Standard Treatment Options for Stage I Bladder CancerPatients with stage I bladder tumors are unlikely to die from bladder cancer, but the tendency for new tumor formation is high. In a series of patients with Ta or T1 tumors who were followed for a minimum of 20 years or until death, the risk of bladder recurrence after initial resection was 80%.[1] Of greater concern than recurrence is the risk of progression to muscle-invasive, locally-advanced, or metastatic bladder cancer. While progression is rare for low-grade tumors, it is common among high-grade cancers. One series of 125 patients with TaG3 cancers followed for 15 to 20 years reported that 39% progressed to more advanced stage disease, while 26% died of urothelial cancer. In comparison, among 23 patients with TaG1 tumors, none died and only 5% progressed.[2] Risk factors for recurrence and progression include the following:[2,3,4,5,6]High-grade disease.Presence of carcinoma in situ.Tumor larger

  7. Bladder Cancer Treatment (PDQ®): Treatment - Patient Information [NCI] - Treatment Option Overview

    There are different types of treatment for patients with bladder cancer. Different types of treatment are available for patients with bladder cancer. Some treatments are standard (the currently used treatment), and some are being tested in clinical trials. A treatment clinical trial is a research study meant to help improve current treatments or obtain information on new treatments for patients with cancer. When clinical trials show that a new treatment is better than the standard treatment, the new treatment may become the standard treatment. Patients may want to think about taking part in a clinical trial. Some clinical trials are open only to patients who have not started treatment. Four types of standard treatment are used:Surgery One of the following types of surgery may be done: Transurethral resection (TUR) with fulguration: Surgery in which a cystoscope (a thin lighted tube) is inserted into the bladder through the urethra. A tool with a small wire loop on the end is then used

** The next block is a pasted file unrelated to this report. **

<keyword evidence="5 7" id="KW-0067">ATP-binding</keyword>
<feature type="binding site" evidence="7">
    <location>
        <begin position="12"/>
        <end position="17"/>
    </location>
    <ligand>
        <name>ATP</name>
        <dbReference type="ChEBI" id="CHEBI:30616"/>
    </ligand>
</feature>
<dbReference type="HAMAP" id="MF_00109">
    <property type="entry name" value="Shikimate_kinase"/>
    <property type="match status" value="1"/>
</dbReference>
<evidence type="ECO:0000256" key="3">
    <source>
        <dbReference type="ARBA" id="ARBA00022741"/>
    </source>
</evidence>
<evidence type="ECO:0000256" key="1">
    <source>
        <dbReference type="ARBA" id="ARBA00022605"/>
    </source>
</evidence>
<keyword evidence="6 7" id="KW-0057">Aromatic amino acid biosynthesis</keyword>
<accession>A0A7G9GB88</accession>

8. Bladder Cancer Treatment (PDQ®): Treatment - Patient Information [NCI] - nci_ncicdr0000062705-nci-header

    This information is produced and provided by the National Cancer Institute (NCI). The information in this topic may have changed since it was written. For the most current information, contact the National Cancer Institute via the Internet web site at http://cancer.gov or call 1-800-4-CANCER.Bladder Cancer Treatment

  9. Urethral Cancer Treatment (PDQ®): Treatment - Health Professional Information [NCI] - Stage Information for Urethral Cancer

    Prognosis and treatment decisions are both determined by:[1]The anatomical location of the primary tumor.The size of the tumor.The stage of the cancer.The depth of invasion of the tumor.The histology of the primary tumor is of less importance in estimating response to therapy and survival.[2] Endoscopic examination, urethrography, and magnetic resonance imaging are useful in determining the local extent of the tumor.[3,4]Distal Urethral CancerThese lesions are often superficial. Female: Lesions of the distal third of the urethra.Male: Anterior, or penile, portion of the urethra, including the meatus and pendulous urethra.Proximal Urethral CancerThese lesions are often deeply invasive. Female: Lesions not clearly limited to the distal third of the urethra.Male: Bulbomembranous and prostatic urethra.Urethral Cancer Associated with Invasive Bladder CancerApproximately 5% to 10% of men with cystectomy for bladder cancer may have or may develop urethral cancer distal to the urogenital

  10. Bladder and Other Urothelial Cancers Screening (PDQ®): Screening - Health Professional Information [NCI] - Description of the Evidence

    Incidence and MortalityBladder cancer is the fourth most commonly diagnosed malignancy in men in the United States. It is estimated that 72,570 new cases of bladder cancer are expected to occur in the United States in 2013.[1]Bladder cancer is diagnosed almost twice as often in whites as in blacks of either sex. The incidence of bladder cancer among other ethnic and racial groups in the United States falls between that of blacks and whites. The incidence of bladder cancer increases with age.[2]Since the 1950s, the incidence of bladder cancer has risen by approximately 50%. It is to be anticipated that, with the aging of the U.S. population, this trend will continue. There has been a decrease of approximately 33% in bladder cancer mortality during the same interval (National Cancer Institute's Surveillance, Epidemiology, and End Results program, 1973–1997). It is estimated that 15,210 Americans will die of bladder cancer in 2013.[1]The age-adjusted mortality from